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Arrest warrant issued after Belsize Park man who found gay lover dead in living room fails to attend inquest

PUBLISHED: 15:32 08 February 2016 | UPDATED: 17:15 08 February 2016

St Pancras Coroner's Cour (Pic: Google)

St Pancras Coroner's Cour (Pic: Google)

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A man who found his gay lover from St John’s Wood dead in the living room of his flat in Belsize Park is facing an arrest warrant after he failed to show up to an inquest into the death today.

Mary Hassell, Senior Coroner for inner North London, issued an arrest warrant for Cameron York, of Belsize Avenue, after he failed to make it to St Pancras Coroner’s court for an inquest into the death of Mohammad Ishrat Saleem, 53, of Casey Close in St John’s Wood.

Ms Hassell agreed to adjourn the inquest after Mr Saleem’s wife, Fatima, requested the chance to talk directly to her husband’s lover before the coroner reaches her final conclusions as to the cause of his death on September 11 last year.

Appealing to Ms Hassell to hear evidence from Mr York before making her conclusions, Mrs Saleem, who had separated from her husband and moved away with their children before his death, said: “Why is he hiding from me? I have heard nothing from him at all and want to see him and ask him what’s going on.”

Coroners have powers to arrest witnesses to ensure they attend and give evidence to inquests. There is no suggestion of criminal involvement in the death.

The inquest heard a written witness statement from Mr York in which he claims he invited Mr Saleem, a hairdresser, to his flat in Belsize Avenue on the evening of September 10 after they had met on the internet six weeks beforehand.

Mr York claimed Pakistani-born Mr Saleem, a former alcoholic, drank soft drinks and chatted before they went to the bedroom and had sex.

Mr York recalled Mr Saleem had complained of feeling ‘hot and cold’ during the evening but had not complained of any injury or health complaint and had seemed happy.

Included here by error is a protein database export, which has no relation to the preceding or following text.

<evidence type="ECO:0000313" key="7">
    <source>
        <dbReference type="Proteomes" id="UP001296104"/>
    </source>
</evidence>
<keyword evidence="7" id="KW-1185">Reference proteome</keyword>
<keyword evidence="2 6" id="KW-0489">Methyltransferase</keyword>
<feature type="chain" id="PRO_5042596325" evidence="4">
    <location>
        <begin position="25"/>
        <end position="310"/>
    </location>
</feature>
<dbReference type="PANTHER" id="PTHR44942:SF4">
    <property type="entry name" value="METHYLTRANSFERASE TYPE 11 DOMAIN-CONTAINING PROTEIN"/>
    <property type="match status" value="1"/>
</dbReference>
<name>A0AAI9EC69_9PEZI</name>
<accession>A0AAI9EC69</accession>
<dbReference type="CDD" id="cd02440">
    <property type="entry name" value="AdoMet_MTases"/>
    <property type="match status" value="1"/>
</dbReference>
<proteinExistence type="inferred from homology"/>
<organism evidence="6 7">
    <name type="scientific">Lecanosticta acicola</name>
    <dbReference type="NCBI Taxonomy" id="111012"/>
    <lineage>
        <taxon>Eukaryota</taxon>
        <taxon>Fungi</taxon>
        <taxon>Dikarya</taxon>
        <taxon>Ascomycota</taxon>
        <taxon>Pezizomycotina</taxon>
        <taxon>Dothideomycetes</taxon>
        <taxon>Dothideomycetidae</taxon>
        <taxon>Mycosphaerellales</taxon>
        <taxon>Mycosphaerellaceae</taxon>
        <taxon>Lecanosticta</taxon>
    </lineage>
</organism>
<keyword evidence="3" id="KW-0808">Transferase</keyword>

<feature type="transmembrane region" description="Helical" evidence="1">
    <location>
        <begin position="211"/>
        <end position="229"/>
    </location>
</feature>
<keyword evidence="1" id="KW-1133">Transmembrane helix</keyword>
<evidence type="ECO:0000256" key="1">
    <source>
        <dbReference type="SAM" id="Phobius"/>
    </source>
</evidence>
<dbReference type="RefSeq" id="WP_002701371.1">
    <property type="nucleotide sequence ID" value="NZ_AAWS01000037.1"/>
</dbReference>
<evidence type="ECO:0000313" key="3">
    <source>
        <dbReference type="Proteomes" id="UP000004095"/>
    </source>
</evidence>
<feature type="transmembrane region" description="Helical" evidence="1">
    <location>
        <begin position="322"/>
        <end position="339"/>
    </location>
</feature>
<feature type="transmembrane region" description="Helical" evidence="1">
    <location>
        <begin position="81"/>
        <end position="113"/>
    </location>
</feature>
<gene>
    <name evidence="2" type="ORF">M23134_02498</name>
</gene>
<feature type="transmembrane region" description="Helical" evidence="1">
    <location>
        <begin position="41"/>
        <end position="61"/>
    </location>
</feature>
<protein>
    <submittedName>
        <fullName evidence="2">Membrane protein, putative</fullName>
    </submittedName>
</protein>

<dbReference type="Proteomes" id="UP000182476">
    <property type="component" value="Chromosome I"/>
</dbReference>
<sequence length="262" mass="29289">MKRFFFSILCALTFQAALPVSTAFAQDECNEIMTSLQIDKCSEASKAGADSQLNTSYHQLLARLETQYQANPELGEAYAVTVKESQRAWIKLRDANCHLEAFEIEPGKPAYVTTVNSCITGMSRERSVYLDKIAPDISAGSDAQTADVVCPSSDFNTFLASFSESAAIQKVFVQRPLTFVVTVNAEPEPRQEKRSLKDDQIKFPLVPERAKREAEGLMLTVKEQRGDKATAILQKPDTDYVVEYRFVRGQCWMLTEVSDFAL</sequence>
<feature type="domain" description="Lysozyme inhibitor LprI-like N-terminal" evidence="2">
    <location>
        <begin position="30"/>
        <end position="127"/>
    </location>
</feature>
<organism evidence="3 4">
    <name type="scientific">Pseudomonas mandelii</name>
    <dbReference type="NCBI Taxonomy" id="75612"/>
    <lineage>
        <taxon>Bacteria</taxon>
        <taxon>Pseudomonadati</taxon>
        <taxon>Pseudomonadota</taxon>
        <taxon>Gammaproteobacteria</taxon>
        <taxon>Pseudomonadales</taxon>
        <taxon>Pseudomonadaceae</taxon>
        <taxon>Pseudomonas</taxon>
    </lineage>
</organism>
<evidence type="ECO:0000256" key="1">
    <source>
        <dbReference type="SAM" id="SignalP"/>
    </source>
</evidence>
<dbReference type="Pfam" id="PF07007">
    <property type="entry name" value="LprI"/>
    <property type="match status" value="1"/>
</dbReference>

Mr York claimed he had drifted off to sleep at about 2am while Mr Saleem showered, having said he would head home.

He claims he woke alone at 10am the following morning before hurriedly heading out to have lunch with a friend.

When he arrived home shortly after 3pm he was “surprised” and “shocked” to find Mr Saleem’s body naked except for a towel on the floor of the living room. His body was kneeling against the sofa with his head on a pillow. Mr York found Mr Saleem had no pulse and began to ‘feel sick’ as he called 999, his witness statement said.

A police statement submitted to the coroner claimed Mr Saleem had blood coming from his nose but his body showed ‘no marks or injuries’ and there was no sign of struggle in the flat. His death was considered to be ‘non-suspicious’ by officers called to the scene.

Police later found an opened packet of Viagra substitute Kamagra, a non-prescription drug available in India but which is not legal to buy in the UK, in Mr Saleem’s coat pocket.

A statement from Mr Saleem’s GP which was read out to the court revealed he had been prescribed anti-depressants and tranquilizers to cope with depression and alcoholism after he split from his wife and was unable to see his children.

A toxicologist’s report found Mr Saleem had high levels of the euphoric drug GHB in his system and methyl amphetamine in his stomach and urine when he died.

The inquest, which was part-heard, has been adjourned until February 19, when Ms Hassell will reach her conclusions.

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